If there’s one thing that stops teens from reaching their academic potential, it’s their time management skills.
Actually, I mean lack thereof…
Poor time management affects everyone. Even students with the very best of intentions.
I’d say it’s the main thing that separates students destined for College, and those destined for the McDonald’s cleaner position… Pretty damn important.
Any student, current or former, will be familiar with the following situation…
You have an assignment to do, but it isn’t due for three weeks – Facebook/TV/other time-wasting activity here I come!!
Then all of a sudden – as if out of nowhere – the assignment is due in three days…
You’re forced to work like a slave, deprive yourself of sleep, and cancel all other activities simply to hand in a shoddy assignment that in no way reflects your best work.
Yes, we’ve all been there. Some more than others!
We’re all allowed a little bit of procrastination here and there, but as I said, having good time management skills and keeping on top of school-work and study during the year is what separates the students bound for college, and those who are left behind…
We want to make sure your teen falls into the former category.
It’s essential that good study habits like time management are in place before your teen leaves high school and heads off to college/university/whatever they end up doing.
Especially if they leave home, they’ll only have themselves for motivation and discipline, and this ain’t gonna magically happen if they haven’t forged good study habits at high school.
The best way to combat procrastination and poor time management is to set time aside for study in advance.
Your teen is FAR more likely to sit down and study when they know that 4pm-6pm (for example) every day is study time.
Leaving it up to them to decide when they feel like studying isn’t going to suffice. This way study may never happen!
Because structure is everything.
A top athlete doesn’t think, nah, don’t feel like going to the gym today… They don’t even need to think about it. Going to the gym is just part of their daily schedule. They’re used to it.
Just as doing homework and studying regularly should become part of your teen’s normal weekly routine.
The Magic Bullet – A Study Timetable
You can help your teen get their time management sorted by helping them make a weekly study timetable.
This entails making a table of the normal school week – including all of your teen’s extracurricular activities – and then filling in the hours they want to put aside for homework and study.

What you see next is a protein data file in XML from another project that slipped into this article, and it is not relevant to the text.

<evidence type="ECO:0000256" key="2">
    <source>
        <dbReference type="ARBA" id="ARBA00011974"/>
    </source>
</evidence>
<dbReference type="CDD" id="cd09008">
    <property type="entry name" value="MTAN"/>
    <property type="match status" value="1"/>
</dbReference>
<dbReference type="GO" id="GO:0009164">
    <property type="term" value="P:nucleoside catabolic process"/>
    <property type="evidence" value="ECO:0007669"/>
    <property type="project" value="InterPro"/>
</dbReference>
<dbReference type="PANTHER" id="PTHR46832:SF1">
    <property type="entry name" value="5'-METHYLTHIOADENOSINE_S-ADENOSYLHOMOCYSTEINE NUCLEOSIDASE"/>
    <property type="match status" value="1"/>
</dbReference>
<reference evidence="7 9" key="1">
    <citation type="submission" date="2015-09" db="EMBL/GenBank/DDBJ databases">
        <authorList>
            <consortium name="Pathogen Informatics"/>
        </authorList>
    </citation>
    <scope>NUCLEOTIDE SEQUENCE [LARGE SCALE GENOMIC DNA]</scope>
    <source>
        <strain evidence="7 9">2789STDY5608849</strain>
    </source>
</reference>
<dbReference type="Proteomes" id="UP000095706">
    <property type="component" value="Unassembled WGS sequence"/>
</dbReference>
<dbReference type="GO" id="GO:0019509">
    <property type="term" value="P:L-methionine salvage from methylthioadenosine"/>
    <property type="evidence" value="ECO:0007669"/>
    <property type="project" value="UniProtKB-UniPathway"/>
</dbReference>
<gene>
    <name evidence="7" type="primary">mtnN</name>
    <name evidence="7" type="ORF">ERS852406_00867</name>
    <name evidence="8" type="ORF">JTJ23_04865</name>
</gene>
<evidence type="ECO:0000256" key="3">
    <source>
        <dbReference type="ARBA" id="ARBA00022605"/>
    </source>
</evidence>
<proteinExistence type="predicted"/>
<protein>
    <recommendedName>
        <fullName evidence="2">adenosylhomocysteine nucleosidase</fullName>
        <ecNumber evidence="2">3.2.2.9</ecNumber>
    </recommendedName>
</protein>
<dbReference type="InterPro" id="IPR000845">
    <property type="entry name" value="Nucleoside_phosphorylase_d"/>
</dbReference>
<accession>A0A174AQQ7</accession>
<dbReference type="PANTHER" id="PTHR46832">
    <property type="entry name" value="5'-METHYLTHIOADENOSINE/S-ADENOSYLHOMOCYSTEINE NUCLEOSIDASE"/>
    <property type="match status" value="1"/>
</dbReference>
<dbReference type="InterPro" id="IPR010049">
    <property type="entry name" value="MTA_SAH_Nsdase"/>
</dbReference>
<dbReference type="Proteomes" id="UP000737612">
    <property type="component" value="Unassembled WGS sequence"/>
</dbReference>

Notice how I’ve said “they want“? If your teen feels like they’re choosing to study they’ll be much more likely to follow through with it. In fact, if they think you’ve picked all their times then this may even be counter-productive.
The timetable doesn’t need to be anything fancy. A table ruled up on an A4 piece of paper is absolutely fine. Although doing it on a computer may be easier, and would enable your teen to update it if/when they need to.
A study timetable should be as specific as possible.
Once your teen knows when they’re going to study, they also need to fill out the what.
Get your teen to decide every week what subjects or what topics they’re going to study when. This way they’ll always know exactly what they should be studying, and there’s no excuse for not doing it.
Your teen needs to stick their timetable somewhere really obvious.
Somewhere so your whole family can see it all the time. This will make your teen accountable not only to themselves, but to you and anyone else in your family.
On the fridge and on their bedroom door are two great places that are hard to ignore.
Just to be clear, this timetable isn’t for exam study.
It’s only for a normal week.
Your teen will need to make a different timetable for their study schedule leading up to exams when the time comes.
But sticking to a weekly study timetable will mean that when exams do roll around, your teen will be used to being disciplined already.
Most teens experience an enormous shock to the system when exams come to into view because they’re not used to studying regularly.
Your teen by this time however, will be practiced at studying – even when they don’t feel like it! Just like an athlete.
Image Credit: Obscura on Flickr
Clare & Chris (The Study Gurus)
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